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Northern Waste

(Redirected from Forodwaith (lands))
This article is about the region of Middle-earth. For the MERP supplement, see The Northern Waste.
Northern Waste
Rob Alexander - Forod.jpg
"Forod" by Rob Alexander
General Information
LocationNorth of Angmar, Mount Gundabad and Ered Mithrin
DescriptionIcy isolated region with few inhabitants
InhabitantsForodwaith, Orcs, Cold-drakes, Lossoth

The Northern Waste was a vast cold region of mostly ice and snow, in the far north end of Middle-earth,[1] beyond the Mountains of Angmar, Mount Gundabad and the Ered Mithrin. The main known area was Forochel.

The location was also named Forodwaith (S., "Northern lands, people") after the hardy Forodwaith folk, who inhabited it.

[edit] History

The Waste had been made very cold earlier in Arda's history because of the presence of Utumno and Melkor's evil cold emanating from it. The region remained cold even after Utumno's destruction.

Angelo Montanini - Northern Waste

The region was once inhabited by a hardy Mannish folk, the Forodwaith who gave the region its name. However in later years (possibly suffering by the Witch-king of Angmar) their remnants retreated to the Cape of Forochel.[2]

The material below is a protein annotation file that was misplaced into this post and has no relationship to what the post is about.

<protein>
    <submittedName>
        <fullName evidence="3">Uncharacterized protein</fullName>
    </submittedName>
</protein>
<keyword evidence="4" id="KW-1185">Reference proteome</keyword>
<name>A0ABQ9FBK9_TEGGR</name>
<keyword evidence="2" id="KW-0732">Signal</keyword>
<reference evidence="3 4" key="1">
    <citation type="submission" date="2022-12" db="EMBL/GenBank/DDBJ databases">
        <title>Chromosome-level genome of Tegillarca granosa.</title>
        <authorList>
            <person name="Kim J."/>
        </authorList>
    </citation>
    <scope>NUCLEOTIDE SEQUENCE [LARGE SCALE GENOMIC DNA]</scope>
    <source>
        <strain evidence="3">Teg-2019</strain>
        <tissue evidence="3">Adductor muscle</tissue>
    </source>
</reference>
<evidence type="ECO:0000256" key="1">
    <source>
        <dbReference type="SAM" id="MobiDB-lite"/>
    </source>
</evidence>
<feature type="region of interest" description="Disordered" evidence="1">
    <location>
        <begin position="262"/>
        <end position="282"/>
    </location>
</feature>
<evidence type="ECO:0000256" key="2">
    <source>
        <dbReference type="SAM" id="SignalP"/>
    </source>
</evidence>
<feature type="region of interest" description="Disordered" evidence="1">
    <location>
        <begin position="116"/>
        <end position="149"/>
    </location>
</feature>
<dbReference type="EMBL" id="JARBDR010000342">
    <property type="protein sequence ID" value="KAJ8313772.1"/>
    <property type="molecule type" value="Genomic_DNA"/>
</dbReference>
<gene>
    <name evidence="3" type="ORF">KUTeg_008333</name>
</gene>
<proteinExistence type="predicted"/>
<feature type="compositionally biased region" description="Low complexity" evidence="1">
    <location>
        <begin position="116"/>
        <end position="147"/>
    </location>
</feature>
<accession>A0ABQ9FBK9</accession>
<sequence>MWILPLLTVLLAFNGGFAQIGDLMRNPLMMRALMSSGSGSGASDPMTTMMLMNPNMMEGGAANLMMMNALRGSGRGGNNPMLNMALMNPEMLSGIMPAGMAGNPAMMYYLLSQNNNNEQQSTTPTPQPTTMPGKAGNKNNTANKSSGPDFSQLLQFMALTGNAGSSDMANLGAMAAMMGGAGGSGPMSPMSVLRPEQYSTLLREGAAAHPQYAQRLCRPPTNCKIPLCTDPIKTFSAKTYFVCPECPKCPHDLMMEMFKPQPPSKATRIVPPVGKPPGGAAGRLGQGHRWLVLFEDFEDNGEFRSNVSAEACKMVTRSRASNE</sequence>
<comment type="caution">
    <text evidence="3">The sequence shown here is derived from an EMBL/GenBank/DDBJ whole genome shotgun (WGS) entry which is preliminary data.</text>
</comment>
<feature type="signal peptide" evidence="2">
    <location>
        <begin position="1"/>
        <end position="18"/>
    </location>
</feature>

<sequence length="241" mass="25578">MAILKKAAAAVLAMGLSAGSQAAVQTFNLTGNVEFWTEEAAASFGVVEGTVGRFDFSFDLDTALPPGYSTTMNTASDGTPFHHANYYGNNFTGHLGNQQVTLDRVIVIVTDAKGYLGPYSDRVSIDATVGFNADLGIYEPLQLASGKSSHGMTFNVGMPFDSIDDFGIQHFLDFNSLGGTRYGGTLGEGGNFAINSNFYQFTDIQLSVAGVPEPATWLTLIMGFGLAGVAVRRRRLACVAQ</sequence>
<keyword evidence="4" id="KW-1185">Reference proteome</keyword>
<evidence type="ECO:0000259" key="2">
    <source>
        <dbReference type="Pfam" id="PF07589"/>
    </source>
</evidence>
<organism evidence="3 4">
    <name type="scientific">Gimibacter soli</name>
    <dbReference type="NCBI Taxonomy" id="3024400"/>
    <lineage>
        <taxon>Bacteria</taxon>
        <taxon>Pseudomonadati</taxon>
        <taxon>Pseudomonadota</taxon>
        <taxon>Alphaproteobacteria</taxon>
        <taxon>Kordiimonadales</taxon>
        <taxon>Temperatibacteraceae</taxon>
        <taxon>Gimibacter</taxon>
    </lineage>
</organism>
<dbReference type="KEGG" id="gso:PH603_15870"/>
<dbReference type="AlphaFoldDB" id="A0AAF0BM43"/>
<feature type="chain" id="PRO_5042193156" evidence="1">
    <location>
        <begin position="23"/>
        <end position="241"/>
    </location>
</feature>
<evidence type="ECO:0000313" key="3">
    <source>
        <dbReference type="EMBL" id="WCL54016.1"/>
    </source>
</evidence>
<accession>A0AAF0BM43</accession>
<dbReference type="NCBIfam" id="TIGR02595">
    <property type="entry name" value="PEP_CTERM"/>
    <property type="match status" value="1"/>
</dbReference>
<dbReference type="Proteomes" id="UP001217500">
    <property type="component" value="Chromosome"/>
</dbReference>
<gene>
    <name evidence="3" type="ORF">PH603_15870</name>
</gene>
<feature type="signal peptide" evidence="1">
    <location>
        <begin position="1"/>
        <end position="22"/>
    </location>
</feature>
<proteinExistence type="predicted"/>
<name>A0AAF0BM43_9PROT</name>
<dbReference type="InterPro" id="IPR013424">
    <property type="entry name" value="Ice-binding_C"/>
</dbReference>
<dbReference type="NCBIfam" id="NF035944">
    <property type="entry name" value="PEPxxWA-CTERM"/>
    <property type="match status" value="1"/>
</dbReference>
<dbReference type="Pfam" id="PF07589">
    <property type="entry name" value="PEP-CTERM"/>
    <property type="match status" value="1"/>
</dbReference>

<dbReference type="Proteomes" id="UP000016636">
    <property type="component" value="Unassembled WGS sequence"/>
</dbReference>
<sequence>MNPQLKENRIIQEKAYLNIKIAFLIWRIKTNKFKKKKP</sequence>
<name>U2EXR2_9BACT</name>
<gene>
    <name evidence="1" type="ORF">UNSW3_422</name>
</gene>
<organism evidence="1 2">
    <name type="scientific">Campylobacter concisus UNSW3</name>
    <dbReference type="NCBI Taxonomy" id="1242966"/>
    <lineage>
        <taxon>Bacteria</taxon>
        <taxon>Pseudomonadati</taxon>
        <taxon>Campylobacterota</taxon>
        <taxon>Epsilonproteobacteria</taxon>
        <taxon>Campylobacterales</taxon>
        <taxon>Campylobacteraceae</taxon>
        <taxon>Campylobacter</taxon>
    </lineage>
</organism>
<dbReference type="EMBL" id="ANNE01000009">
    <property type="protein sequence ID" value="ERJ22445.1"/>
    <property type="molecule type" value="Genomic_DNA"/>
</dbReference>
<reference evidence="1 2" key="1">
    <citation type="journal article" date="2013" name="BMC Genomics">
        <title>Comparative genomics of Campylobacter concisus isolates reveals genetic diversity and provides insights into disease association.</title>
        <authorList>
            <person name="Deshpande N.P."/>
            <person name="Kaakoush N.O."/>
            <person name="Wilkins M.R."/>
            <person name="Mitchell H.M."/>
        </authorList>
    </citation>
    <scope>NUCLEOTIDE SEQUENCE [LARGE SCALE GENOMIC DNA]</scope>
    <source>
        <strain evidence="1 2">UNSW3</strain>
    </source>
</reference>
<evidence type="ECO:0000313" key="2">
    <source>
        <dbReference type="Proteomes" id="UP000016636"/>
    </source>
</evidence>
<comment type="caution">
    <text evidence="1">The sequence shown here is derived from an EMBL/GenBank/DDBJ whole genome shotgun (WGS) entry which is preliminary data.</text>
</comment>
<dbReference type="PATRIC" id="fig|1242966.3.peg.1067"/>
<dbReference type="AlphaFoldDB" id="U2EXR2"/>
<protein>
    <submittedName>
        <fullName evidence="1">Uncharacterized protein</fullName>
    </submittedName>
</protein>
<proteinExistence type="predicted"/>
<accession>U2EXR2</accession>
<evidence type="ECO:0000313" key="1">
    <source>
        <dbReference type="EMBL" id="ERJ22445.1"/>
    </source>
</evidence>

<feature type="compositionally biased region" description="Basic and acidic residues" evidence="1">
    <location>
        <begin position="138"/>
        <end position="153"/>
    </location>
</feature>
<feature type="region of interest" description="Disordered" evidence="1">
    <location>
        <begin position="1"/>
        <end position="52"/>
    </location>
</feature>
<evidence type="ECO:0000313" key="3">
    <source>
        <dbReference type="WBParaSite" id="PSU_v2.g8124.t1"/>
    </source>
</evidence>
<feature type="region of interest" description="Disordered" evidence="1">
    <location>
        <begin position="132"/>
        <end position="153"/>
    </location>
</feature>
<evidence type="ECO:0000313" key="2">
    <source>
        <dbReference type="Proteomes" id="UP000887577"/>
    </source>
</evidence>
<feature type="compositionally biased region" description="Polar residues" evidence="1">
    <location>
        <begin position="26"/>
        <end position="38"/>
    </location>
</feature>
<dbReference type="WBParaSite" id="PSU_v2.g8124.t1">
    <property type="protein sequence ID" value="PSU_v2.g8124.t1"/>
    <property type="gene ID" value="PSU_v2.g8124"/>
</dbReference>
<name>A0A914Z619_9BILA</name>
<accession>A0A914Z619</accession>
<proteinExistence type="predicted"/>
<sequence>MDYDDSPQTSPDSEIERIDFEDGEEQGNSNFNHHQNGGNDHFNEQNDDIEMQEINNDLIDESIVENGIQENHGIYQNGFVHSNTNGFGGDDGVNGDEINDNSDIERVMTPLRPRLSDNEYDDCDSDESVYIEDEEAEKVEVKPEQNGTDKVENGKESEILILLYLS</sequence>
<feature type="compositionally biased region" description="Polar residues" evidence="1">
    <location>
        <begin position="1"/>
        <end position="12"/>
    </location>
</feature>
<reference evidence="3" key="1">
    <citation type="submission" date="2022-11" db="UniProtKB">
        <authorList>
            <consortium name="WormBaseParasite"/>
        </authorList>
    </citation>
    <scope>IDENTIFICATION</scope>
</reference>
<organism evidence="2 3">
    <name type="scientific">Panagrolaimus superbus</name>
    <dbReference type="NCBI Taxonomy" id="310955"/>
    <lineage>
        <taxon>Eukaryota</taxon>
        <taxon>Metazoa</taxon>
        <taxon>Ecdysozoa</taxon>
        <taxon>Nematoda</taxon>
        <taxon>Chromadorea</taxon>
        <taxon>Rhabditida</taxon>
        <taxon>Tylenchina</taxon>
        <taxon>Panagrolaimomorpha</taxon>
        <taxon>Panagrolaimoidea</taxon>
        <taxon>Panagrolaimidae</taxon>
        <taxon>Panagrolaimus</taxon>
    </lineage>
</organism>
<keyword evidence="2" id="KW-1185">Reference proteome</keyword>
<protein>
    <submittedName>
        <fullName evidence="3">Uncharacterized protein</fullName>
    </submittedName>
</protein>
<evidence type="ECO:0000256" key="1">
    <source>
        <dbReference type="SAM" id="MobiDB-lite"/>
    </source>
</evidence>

Dragons also dwelt in there[3] and after many years they multiplied and became strong and made war against the Dwarves. Cold-drakes came from the Northern Waste and drove the Dwarves of the Grey Mountains out of their homes, and most of the Dwarves then moved to Erebor and the Iron Hills.[4]

According to Frodo Baggins's poem for Gandalf, Gandalf had travelled to the Northern Waste.[5]

[edit] Other versions of the legendarium

The different definitions of "Forodwaith" between the earlier and the later map.

In the earliest General Map of Middle-earth by Christopher Tolkien, the northern portion of the Westlands is featureless, labelled as "Northern Waste", with the name "Forodwaith", in smaller letters, above the Mountains of Angmar; this seemed to suggest that Forodwaith is a part of the wider Northern Waste, if not a smaller separate region. This nomenclature was carried over to Pauline Baynes's A Map of Middle-earth.

Later, Christopher Tolkien realized that the two names are synonymous. The misunderstanding was corrected in the later map known as The West of Middle-earth at the End of the Third Age, where only the name "Forodwaith" appears, labeling all the blank portion north of the Mountains of Angmar and the Grey Mountains.[6]


  1. J.R.R. Tolkien, Christopher Tolkien (ed.), Unfinished Tales, "The West of Middle-earth at the End of the Third Age" [map]
  2. J.R.R. Tolkien, The Lord of the Rings, Appendix A, "The Númenorean Kings", "Eriador, Arnor, and the Heirs of Isildur"
  3. J.R.R. Tolkien, The Hobbit, "An Unexpected Party"
  4. J.R.R. Tolkien, The Lord of the Rings, Appendix A, "Durin's Folk"
  5. J.R.R. Tolkien, The Lord of the Rings, The Fellowship of the Ring, "The Mirror of Galadriel"
  6. J.R.R. Tolkien, Christopher Tolkien (ed.), Unfinished Tales, "Introduction", "The Map of Middle-earth"